Tips for avoiding a cold
1. Wash your hands after being in other people’s houses or in shops or other public places. The cold virus can be transferred from person to person via hands or via surfaces that others have touched. Research has shown that increasing the frequency of hand washing decreases the number of colds. Wearing gloves while on public transport or in other public places is another way of achieving the same ends.
2. Avoid touching your nose or eyes. If the virus is on your hands touching these places can initiate a cold. Viruses can survive for as long as 3 hours after escaping from an infected person.
3. Exercise daily. A brisk 30-40 minute walk each day halves the risk of getting a cold.
4. Wrap up warm when going out. Yes research now supports this old maxim.
5. My wife has hardly had any colds since retiring from teaching last year. On that evidence I suppose you could say avoid other people, particularly children but then life not would not be much fun.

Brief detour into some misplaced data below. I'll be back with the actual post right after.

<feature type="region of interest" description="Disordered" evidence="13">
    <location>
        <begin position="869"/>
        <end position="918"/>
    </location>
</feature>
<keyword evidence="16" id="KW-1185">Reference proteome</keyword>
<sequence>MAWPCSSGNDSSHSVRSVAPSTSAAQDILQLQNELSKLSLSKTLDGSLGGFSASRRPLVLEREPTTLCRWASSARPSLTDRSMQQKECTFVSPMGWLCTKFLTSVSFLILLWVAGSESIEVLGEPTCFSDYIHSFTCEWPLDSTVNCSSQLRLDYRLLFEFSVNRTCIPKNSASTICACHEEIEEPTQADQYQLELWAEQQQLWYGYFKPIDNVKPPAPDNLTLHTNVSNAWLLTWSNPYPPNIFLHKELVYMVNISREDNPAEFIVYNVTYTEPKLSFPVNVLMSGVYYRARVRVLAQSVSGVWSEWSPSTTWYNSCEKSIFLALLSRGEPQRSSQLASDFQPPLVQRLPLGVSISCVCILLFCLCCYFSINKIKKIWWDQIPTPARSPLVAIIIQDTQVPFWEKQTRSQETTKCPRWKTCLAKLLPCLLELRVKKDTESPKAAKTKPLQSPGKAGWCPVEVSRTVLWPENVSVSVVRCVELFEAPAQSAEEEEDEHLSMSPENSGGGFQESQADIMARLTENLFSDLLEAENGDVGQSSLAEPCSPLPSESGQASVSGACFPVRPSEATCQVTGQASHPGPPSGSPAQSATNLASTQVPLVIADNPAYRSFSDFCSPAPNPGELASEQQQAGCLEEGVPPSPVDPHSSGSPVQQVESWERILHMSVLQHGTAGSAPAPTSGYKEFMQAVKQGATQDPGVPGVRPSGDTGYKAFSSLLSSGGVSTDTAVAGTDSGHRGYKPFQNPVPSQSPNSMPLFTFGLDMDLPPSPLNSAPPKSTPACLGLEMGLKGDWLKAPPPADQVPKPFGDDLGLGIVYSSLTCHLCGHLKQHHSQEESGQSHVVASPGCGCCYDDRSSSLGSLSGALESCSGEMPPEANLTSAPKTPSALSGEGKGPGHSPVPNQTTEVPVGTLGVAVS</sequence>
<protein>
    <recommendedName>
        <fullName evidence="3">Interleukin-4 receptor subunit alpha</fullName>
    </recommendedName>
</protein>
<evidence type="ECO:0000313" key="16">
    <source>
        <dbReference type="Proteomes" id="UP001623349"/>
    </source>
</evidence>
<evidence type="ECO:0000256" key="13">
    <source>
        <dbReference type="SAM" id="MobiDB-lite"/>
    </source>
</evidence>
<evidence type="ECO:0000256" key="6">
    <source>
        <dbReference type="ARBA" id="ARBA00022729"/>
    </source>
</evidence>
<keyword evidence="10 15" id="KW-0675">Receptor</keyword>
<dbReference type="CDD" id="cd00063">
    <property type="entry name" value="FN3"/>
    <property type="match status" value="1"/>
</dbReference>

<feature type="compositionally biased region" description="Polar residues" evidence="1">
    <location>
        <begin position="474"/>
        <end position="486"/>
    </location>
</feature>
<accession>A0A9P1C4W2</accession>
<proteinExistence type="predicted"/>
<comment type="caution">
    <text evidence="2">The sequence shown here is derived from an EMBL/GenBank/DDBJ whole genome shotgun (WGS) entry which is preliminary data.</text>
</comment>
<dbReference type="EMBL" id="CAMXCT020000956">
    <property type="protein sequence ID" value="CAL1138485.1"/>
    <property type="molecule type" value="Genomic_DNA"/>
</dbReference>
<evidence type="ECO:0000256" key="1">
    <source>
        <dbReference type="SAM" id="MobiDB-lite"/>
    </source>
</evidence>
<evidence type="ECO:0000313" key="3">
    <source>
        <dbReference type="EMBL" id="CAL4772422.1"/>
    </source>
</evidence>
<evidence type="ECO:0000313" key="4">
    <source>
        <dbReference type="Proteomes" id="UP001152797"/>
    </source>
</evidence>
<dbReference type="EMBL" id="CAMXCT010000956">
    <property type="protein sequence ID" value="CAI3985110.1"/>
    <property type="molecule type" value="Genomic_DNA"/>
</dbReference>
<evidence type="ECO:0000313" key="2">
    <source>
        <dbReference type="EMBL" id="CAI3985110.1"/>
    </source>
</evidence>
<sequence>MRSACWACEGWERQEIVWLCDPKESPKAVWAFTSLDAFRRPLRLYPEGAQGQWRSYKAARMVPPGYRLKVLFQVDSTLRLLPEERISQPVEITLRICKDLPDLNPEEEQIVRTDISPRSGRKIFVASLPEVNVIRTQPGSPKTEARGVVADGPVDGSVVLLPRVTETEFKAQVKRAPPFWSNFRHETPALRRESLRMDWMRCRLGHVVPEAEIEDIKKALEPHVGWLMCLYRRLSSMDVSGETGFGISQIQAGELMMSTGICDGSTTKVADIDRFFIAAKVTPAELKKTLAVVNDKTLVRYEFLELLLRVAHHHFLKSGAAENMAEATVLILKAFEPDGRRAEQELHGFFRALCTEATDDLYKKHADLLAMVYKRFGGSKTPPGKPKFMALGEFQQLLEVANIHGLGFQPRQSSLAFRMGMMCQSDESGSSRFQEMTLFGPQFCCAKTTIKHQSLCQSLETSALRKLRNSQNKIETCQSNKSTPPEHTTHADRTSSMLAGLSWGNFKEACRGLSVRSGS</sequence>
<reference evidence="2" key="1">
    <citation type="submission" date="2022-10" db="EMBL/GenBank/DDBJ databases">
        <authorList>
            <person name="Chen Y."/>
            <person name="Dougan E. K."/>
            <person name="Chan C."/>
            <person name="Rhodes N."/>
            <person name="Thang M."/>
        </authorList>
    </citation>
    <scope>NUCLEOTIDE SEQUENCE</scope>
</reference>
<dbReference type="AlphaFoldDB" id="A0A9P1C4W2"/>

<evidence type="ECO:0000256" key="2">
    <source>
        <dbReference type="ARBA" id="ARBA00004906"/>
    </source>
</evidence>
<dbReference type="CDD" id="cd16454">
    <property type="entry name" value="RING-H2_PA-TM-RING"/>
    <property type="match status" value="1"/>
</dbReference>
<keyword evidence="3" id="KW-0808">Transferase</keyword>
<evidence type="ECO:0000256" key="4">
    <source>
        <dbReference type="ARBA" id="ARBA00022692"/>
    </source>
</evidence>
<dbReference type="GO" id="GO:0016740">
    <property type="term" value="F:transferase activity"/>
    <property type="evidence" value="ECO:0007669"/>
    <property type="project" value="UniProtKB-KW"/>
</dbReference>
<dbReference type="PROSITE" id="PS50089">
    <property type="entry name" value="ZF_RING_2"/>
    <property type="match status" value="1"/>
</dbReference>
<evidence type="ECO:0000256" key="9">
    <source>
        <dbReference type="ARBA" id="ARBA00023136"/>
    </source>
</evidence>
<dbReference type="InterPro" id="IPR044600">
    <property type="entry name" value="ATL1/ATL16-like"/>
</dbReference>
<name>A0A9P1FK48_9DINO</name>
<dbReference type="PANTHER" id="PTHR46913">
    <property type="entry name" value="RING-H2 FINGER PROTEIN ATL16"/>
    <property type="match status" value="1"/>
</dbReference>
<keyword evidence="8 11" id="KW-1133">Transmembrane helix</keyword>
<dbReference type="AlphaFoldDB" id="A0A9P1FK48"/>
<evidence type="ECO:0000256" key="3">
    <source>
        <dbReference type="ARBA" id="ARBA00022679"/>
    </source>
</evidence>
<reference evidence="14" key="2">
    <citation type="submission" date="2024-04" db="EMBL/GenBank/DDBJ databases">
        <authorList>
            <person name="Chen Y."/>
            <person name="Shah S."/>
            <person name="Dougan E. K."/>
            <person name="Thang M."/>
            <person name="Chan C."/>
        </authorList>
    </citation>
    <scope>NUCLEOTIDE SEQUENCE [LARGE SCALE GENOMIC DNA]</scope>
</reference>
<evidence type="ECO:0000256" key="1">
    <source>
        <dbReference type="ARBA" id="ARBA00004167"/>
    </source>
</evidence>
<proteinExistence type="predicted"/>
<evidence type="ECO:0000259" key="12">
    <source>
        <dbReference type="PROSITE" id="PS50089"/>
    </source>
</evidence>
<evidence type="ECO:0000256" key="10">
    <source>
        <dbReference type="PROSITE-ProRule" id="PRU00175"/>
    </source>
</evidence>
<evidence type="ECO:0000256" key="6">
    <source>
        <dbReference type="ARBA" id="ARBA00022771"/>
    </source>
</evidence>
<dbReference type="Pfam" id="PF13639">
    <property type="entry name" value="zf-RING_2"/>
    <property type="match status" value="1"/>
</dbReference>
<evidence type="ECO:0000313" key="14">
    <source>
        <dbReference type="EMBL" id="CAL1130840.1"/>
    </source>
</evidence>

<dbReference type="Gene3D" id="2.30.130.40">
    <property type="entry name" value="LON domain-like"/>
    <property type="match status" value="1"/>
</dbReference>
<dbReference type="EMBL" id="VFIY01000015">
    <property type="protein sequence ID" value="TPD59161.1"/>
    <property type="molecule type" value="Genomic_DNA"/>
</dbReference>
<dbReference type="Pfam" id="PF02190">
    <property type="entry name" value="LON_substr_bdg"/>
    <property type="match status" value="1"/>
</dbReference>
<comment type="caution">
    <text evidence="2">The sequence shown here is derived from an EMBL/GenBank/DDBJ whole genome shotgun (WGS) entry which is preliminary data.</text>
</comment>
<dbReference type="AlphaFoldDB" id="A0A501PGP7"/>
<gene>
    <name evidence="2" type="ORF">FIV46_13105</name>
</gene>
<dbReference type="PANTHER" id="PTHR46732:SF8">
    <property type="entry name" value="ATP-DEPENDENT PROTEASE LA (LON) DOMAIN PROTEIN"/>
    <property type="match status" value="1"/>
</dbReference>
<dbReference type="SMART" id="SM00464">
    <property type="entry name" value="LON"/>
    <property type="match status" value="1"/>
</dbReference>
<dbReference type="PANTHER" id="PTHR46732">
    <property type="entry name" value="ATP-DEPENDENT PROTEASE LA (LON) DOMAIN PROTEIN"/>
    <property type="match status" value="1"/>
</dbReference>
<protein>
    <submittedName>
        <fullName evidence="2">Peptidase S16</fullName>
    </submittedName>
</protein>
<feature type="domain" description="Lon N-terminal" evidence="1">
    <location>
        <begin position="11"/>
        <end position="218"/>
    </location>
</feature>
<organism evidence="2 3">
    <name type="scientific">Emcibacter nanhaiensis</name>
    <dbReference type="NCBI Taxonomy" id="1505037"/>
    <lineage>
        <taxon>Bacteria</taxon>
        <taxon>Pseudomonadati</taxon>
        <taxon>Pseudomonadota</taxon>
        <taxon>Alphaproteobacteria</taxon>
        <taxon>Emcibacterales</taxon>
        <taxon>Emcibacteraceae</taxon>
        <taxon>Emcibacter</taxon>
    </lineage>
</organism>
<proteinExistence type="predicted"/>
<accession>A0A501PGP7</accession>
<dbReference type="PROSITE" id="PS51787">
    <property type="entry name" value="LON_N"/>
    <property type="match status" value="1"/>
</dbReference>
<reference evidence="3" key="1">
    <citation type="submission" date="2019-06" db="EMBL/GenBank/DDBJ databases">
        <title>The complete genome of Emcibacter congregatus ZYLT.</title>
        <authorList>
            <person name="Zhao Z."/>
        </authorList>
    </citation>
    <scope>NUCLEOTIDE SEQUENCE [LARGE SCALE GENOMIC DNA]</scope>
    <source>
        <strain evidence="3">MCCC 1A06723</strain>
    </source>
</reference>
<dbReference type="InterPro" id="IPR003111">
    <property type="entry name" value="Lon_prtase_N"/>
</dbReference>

6. Get old. Yes its true. Over the age of 50 the average person gets 2 colds per year compared to 20 year olds who get between 2 & 3 per year and children who get even more colds. One of the few advantages of the ageing process. Of course it may just be that we come into less contact with others.
7. Banish stress. Easier said than done. But apparently the more stress that you are under the more likely you are to go down with a cold.
8. Echinacea is a well-known anti-cold remedy but research studies have not supported this. Similarly Vitamin C on its own has not come out well as an anti-cold remedy.
Personally If I feel a cold coming on I take a Zinc tablet+echinacea+Vitamin C and that normally works.
Another herbal remedy that I find good for cold prevention is Astralagus. However no one really knows how these are working so they should only be taken in the short term.
The information in this article comes mainly from ‘How to avoid a cold’ by Dr. Margaret Stearn in Here’s Health passed onto me by Margaret Paynter.